Much like NDZ's 'zol' no saliva on cricket ball, Covid-19 subs to be permitted - ICC
CAPE TOWN – Home umpires and a ban on the use of saliva are amongst the interim changes to playing regulations announced by the International Cricket Council on Tuesday.
The ICC Chief Executives’ Committee (CEC) ratified recommendations from the Anil Kumble-led Cricket Committee, aimed at mitigating the risks posed by the COVID-19 virus and protect the safety of players and match officials when cricket resumes.
In a statement outlining the new regulations, the ICC said that players will not be allowed to use saliva to help shine the ball. “. If a player does apply saliva to the ball, the umpires will manage the situation with some leniency during an initial period of adjustment for the players, but subsequent instances will result in the team receiving a warning,” the ICC statement reads.
“A team can be issued up to two warnings per innings but repeated use of saliva on the ball will result in a 5-run penalty to the batting side. Whenever saliva is applied to the ball, the umpires will be instructed to clean the ball before play recommences.”
The Cricket Committee’s recommendations, first made last month, did permit the use of sweat to shine the ball.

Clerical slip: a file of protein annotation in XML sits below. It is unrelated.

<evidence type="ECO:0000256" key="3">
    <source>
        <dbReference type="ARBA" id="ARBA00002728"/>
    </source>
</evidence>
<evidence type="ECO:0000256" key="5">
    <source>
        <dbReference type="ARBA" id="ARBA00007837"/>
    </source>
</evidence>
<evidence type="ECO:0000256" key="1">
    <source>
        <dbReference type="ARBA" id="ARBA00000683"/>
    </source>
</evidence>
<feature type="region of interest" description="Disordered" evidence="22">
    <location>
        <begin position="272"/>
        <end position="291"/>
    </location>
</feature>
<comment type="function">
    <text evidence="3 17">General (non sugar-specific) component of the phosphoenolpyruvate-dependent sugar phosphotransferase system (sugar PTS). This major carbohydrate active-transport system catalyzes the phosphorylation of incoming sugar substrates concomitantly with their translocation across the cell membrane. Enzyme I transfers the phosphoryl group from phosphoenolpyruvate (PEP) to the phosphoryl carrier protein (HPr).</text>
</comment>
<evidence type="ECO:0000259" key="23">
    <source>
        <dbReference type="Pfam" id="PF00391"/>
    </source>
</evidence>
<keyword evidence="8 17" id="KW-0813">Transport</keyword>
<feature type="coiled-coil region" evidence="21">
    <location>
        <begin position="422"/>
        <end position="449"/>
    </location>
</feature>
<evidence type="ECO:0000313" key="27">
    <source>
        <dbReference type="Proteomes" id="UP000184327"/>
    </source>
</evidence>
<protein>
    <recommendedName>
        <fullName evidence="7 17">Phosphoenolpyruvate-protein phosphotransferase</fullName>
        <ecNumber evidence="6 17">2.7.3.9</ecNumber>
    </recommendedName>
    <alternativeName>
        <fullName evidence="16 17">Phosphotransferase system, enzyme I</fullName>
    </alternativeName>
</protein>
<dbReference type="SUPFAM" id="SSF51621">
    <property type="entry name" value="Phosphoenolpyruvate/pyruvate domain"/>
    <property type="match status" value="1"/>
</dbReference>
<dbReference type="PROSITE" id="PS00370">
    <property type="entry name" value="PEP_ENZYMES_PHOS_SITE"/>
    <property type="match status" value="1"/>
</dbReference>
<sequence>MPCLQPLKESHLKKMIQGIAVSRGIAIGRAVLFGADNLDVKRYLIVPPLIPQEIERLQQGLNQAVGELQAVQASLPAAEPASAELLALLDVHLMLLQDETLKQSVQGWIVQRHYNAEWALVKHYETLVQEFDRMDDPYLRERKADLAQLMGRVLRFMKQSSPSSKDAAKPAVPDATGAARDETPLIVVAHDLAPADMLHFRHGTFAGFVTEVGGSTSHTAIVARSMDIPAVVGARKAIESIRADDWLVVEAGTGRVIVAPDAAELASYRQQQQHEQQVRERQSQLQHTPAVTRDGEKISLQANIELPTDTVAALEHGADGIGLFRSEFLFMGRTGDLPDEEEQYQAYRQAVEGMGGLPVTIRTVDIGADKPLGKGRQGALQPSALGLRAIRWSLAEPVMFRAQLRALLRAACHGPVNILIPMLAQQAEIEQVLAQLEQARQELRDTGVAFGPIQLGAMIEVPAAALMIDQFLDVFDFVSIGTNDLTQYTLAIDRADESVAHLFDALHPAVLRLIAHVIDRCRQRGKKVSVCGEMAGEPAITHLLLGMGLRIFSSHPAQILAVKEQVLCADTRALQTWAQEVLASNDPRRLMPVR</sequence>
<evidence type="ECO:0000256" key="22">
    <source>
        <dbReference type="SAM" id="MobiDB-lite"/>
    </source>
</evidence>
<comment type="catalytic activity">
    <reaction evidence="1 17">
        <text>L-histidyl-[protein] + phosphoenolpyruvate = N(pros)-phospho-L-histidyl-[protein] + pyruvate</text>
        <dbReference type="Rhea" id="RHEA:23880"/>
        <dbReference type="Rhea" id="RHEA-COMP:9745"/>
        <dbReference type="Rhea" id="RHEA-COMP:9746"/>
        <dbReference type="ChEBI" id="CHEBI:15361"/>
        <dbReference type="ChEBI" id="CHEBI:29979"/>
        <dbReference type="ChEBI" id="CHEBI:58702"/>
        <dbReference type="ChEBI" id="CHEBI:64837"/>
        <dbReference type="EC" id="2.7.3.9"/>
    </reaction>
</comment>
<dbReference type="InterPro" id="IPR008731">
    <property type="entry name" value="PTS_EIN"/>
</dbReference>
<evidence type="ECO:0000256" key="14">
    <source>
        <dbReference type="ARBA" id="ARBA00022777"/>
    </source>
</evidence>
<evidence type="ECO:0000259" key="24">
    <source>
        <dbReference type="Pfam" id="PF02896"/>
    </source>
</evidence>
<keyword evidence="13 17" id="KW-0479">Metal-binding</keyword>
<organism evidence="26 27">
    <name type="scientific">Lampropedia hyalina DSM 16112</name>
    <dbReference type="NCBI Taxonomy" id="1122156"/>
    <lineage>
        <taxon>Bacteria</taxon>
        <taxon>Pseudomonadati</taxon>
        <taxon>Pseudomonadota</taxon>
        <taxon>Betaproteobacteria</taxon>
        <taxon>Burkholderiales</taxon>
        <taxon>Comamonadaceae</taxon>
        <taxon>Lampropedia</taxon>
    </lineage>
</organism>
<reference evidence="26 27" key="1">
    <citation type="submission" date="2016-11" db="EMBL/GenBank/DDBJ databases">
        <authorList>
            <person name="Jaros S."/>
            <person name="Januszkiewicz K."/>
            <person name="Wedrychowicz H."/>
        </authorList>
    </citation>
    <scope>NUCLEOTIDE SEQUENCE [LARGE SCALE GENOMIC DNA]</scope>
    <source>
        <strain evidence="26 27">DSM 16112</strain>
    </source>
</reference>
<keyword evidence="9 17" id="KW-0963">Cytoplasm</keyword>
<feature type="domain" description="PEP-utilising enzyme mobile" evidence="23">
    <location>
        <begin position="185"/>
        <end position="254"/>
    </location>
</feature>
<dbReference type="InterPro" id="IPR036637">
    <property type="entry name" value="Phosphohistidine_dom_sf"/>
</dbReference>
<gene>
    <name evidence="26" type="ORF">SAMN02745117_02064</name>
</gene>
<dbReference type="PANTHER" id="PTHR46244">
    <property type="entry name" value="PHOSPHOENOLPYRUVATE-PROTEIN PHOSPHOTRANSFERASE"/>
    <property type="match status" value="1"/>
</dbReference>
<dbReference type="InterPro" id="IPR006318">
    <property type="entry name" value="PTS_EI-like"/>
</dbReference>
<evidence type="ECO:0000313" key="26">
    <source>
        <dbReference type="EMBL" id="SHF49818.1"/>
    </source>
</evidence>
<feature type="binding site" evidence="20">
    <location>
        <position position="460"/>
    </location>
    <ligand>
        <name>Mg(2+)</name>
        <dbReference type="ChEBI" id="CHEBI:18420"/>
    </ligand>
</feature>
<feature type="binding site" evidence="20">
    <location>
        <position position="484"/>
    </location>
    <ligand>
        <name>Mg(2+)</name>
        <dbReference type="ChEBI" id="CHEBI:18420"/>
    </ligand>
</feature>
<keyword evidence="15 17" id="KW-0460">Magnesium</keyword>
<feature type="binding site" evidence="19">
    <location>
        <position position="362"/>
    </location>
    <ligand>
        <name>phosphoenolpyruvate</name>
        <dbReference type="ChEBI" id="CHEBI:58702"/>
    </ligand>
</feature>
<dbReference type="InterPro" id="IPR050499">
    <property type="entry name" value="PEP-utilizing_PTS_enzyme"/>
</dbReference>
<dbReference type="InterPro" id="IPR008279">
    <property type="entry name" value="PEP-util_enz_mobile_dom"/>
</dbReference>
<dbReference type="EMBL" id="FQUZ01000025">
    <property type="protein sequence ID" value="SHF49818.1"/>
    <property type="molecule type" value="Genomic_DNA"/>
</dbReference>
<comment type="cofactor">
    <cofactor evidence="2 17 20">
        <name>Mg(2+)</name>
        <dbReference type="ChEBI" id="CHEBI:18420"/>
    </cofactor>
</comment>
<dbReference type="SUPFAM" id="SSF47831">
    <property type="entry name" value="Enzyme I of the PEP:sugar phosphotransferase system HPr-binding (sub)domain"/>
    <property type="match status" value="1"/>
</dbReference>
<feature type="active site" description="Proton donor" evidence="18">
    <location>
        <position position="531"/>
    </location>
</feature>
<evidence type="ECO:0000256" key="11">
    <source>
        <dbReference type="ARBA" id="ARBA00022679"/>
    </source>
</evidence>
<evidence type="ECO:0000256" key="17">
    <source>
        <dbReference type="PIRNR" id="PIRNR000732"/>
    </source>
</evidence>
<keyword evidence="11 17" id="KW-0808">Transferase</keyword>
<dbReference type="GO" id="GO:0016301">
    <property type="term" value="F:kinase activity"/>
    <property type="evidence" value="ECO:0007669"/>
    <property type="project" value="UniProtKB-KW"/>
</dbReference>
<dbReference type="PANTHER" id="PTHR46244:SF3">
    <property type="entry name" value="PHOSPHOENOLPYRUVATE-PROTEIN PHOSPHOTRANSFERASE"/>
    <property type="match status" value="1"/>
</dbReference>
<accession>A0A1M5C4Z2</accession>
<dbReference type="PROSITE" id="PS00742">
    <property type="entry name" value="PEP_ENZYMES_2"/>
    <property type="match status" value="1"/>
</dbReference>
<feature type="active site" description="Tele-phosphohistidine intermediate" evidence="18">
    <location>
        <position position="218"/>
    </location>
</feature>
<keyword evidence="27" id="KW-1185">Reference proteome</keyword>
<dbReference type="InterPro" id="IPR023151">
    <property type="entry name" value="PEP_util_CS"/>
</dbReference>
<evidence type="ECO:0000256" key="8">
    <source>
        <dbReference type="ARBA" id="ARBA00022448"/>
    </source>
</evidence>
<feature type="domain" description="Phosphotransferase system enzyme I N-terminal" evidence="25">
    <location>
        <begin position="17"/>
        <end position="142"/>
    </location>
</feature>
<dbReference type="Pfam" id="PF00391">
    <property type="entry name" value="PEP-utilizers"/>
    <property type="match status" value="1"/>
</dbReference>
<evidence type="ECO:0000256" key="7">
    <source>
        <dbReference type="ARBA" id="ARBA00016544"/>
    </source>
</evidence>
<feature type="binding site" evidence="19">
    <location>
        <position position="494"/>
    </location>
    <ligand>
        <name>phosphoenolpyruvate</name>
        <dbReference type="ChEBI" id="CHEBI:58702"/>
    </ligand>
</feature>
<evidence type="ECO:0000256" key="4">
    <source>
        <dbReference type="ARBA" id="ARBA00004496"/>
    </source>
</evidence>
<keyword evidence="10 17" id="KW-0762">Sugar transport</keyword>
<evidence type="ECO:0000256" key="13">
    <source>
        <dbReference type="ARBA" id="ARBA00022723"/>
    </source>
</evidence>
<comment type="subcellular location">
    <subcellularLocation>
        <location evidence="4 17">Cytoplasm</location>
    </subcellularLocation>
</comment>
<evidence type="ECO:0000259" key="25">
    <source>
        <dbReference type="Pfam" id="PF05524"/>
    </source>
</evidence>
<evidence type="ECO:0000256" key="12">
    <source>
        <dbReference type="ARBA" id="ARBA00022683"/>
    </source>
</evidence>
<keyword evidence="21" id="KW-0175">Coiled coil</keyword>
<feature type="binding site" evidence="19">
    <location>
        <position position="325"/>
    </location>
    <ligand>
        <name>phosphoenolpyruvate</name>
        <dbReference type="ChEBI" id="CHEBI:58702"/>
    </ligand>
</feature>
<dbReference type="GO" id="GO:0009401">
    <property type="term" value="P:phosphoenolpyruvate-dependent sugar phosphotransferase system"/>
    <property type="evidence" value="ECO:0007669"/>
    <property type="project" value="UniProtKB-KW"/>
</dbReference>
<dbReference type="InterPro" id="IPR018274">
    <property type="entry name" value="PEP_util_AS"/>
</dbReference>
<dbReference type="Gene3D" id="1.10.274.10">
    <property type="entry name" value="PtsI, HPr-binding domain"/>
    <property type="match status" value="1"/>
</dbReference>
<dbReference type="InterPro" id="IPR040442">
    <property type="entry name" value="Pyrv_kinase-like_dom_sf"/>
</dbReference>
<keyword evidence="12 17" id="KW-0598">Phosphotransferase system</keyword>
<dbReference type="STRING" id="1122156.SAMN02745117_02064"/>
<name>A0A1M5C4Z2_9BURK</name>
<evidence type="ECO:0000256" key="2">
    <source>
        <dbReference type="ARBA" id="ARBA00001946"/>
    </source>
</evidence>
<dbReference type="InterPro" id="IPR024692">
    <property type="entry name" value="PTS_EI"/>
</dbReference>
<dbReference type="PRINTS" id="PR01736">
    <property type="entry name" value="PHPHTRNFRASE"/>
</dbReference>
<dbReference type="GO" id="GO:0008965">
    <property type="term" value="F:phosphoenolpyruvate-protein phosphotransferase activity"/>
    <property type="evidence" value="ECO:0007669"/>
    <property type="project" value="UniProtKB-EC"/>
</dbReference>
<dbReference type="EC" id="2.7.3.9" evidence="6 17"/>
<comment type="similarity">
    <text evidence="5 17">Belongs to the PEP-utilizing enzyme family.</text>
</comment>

Meanwhile home umpires will be allowed to stand in international matches, as means to alleviate the problems with regard to travel. The ICC said it was for now a temporary measure. That decision has also had an effect on the number of reviews available to teams, which has been increased from two to three in Test matches and one to two in the limited overs formats.
The ICC will implement that measure as there “may be less experienced umpires on duty at times.”
“The ICC Cricket Operations team will support Match Referees when processing Code of Conduct breaches, and a neutral Elite Panel match referee will conduct any hearing remotely via video link.”
Teams will also be allowed to replace players displaying symptoms of COVID-19 during a Test match. In line with concussion replacements, the Match Referee will approve the nearest like-for-like replacement. However, the regulation for COVID-19 replacements will not be applicable in ODIs and T20Is.
In a final change – clearly aimed at providing sponsors with more bang for their buck – the ICC will allow logos to be stitched onto the centre of the Test match shirt. The logo “may not exceed (206 square centimetres) in size.”
The first matches where these new measures will be seen will be the Test series between England and the West Indies. The West Indies touched down in England on Tuesday and started a two week quarantine period in Manchester. The two teams will meet in the first Test in Southampton on July 8 no spectators will be permitted.